The station upgrades follow regional track improvements which were announced in July, as well as maintenance works.

Stations to be upgraded include Heathmont, Frankston, Melton, and Moonee Ponds in the Melbourne metropolitan network, and Broadford, North Shore, and Lara on the regional network.

It is hoped that the distributed nature of the numerous small-scale projects can provide a boost to local economies that have struggled during coronavirus (COVID-19) related shutdowns.

In total, the works are expected to create and support over 600 jobs, according to Carroll.

“Every dollar spent as part of this extra investment will support jobs and families, and improve our public transport network for everyone who relies on it.”

Works are expected to start in October with tenders to be released in the coming months.

A full list of upgrades are below:

Aircraft Station Accessibility upgrades: Installation of handrails, upgrade existing DDA carparks, installation of two Raised Boarding Pads (RBPs) including rubber fingers at train door 1. Upgrades to the pedestrian crossing via new rubber track inserts. Platform canopy and seating upgrades.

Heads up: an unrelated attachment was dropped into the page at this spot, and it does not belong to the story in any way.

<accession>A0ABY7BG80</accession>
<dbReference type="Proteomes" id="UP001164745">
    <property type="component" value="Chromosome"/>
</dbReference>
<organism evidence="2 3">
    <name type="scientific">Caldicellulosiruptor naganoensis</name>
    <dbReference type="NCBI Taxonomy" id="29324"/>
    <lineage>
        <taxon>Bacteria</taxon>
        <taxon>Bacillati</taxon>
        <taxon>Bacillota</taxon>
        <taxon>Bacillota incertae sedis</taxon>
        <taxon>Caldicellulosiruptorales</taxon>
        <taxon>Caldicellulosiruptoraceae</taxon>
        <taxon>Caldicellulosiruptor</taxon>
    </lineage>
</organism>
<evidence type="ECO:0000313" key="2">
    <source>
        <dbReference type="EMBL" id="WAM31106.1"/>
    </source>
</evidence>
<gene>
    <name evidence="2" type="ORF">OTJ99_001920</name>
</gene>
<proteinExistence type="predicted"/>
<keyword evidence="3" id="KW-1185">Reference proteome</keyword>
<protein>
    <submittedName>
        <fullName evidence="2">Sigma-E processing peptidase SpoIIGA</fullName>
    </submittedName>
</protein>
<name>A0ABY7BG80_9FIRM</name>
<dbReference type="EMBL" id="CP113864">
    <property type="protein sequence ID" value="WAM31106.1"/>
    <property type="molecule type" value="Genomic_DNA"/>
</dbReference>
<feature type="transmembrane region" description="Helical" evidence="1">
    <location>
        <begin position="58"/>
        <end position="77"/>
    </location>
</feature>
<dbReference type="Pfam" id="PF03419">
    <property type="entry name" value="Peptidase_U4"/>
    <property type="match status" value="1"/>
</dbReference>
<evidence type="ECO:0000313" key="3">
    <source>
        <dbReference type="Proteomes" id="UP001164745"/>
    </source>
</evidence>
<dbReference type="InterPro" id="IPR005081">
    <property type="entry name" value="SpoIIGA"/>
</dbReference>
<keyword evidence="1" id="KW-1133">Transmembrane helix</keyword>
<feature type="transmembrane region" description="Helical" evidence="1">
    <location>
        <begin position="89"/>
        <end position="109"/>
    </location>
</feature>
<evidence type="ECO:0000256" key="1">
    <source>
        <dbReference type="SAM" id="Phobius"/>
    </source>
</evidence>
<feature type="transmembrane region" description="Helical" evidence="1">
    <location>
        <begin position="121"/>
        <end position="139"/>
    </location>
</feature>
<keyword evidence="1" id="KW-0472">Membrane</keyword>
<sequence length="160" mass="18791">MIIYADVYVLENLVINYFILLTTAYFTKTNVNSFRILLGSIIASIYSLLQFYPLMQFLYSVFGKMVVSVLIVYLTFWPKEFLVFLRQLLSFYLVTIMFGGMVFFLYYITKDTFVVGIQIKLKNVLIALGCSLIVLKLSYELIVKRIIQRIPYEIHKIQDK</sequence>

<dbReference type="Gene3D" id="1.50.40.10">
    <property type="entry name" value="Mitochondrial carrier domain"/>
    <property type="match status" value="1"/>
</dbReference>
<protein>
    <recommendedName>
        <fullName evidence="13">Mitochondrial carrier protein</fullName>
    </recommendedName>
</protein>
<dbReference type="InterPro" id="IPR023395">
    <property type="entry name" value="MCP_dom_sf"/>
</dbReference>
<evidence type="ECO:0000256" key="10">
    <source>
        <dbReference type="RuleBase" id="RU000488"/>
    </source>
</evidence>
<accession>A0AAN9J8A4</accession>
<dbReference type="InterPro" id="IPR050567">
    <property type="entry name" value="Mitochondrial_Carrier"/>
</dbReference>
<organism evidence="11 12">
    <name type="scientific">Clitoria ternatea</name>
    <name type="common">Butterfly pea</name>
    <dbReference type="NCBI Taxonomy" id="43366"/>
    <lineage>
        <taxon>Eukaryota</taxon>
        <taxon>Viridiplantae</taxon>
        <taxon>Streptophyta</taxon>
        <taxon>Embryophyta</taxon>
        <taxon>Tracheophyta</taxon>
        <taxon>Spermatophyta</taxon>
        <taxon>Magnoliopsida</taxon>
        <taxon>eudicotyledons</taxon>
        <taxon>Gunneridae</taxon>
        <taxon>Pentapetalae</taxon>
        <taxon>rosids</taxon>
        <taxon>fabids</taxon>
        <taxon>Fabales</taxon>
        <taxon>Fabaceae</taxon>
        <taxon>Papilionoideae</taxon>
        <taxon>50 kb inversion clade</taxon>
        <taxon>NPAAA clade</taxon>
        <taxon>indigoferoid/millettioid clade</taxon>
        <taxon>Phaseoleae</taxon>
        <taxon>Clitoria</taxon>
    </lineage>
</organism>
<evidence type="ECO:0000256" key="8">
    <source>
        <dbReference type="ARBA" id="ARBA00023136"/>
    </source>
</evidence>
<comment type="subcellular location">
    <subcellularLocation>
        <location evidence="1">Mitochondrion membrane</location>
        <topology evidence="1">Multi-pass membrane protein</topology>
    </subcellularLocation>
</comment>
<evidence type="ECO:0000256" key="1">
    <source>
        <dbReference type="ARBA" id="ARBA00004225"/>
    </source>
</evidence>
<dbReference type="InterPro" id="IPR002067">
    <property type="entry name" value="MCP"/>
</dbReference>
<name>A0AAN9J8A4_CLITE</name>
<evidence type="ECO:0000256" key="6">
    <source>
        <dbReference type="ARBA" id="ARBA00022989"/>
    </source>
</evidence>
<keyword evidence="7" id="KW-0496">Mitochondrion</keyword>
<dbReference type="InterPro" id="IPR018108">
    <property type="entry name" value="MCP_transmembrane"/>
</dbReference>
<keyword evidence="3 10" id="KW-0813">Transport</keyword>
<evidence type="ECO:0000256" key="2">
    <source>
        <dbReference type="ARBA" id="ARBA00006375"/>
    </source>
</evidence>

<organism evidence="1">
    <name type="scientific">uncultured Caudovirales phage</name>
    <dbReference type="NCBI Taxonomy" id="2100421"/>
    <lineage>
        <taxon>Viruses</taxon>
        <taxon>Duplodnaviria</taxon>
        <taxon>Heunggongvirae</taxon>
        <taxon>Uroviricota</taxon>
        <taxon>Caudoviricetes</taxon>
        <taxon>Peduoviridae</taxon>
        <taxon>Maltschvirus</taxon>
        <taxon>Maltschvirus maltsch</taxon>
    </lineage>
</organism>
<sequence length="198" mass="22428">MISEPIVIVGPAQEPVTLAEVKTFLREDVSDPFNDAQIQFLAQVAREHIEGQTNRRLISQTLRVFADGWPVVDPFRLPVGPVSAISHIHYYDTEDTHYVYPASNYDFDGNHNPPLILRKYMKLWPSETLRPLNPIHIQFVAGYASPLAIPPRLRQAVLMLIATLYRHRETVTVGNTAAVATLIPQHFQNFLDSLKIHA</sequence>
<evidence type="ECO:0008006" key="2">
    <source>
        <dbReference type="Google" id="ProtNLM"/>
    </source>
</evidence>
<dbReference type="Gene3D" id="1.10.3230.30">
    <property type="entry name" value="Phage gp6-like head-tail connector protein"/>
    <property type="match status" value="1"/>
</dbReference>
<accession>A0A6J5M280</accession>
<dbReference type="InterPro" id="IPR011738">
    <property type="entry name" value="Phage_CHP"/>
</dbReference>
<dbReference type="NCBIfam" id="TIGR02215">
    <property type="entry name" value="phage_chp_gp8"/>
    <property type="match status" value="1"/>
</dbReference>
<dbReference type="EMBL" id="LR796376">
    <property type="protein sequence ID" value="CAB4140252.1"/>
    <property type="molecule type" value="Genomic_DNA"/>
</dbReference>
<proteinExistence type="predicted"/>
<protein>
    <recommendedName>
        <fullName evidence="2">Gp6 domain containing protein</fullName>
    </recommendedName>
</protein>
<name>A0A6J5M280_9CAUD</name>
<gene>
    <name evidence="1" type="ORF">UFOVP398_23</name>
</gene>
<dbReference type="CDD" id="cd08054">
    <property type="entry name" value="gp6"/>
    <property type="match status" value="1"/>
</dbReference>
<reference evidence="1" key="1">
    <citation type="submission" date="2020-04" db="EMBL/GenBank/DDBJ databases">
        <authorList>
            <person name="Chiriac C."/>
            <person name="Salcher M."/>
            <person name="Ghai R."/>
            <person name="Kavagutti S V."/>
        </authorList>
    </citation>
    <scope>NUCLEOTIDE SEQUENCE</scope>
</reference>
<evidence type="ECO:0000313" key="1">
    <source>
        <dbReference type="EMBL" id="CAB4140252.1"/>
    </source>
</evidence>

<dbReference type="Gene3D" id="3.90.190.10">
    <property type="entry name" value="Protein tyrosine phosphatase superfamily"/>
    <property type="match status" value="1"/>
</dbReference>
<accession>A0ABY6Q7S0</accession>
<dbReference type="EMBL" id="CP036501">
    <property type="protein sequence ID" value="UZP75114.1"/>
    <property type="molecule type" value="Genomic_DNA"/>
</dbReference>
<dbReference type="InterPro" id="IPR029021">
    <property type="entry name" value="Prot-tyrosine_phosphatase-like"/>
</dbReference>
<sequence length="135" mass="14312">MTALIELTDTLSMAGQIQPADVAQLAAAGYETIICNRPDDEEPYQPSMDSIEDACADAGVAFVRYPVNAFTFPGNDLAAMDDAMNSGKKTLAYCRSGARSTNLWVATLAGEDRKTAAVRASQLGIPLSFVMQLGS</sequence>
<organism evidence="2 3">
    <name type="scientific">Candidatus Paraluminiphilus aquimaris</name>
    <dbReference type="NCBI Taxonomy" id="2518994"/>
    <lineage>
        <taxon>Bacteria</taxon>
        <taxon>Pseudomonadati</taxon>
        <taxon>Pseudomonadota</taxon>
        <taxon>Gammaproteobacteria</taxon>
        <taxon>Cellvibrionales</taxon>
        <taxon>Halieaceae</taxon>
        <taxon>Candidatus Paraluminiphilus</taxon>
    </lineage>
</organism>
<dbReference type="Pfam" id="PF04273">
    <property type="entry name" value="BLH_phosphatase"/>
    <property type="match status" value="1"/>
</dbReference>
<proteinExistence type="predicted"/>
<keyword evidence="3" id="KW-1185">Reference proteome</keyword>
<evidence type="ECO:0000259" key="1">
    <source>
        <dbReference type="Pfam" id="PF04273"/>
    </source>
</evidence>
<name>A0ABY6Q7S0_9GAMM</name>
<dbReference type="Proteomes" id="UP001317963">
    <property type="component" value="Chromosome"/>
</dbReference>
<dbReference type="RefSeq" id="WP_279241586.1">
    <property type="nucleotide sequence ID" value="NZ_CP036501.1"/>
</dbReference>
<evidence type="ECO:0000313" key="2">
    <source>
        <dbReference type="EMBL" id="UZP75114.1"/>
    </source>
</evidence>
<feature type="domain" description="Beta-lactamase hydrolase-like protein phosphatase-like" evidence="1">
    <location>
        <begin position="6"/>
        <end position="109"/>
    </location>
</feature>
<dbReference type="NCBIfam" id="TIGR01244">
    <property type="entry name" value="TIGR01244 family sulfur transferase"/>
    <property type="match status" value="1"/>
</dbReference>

Anstey Station Accessibility upgrades: Installation of handrails, upgrade existing DDA carparks, installation of two RBPs including rubber fingers at train door 1. Installation of new DDA shelters. Upgrades to the pedestrian crossing via new rubber track inserts. Platform canopy and seating upgrades.
Heathmont Station Accessibility upgrades: upgrade existing DDA car parks. Platform, canopy and seating, fencing, Tactile Ground Surface Indicators (TGSI) installation, lighting.
Huntingdale Station Passenger information displays (PIDs).
Moonee Ponds Station Accessibility upgrades: installation of handrails, upgrading DDA car parks, installation of two RPBs including rubber fingers at train door 1. Upgrades to the pedestrian crossing via new rubber track-inserts. Toilet refurbishment.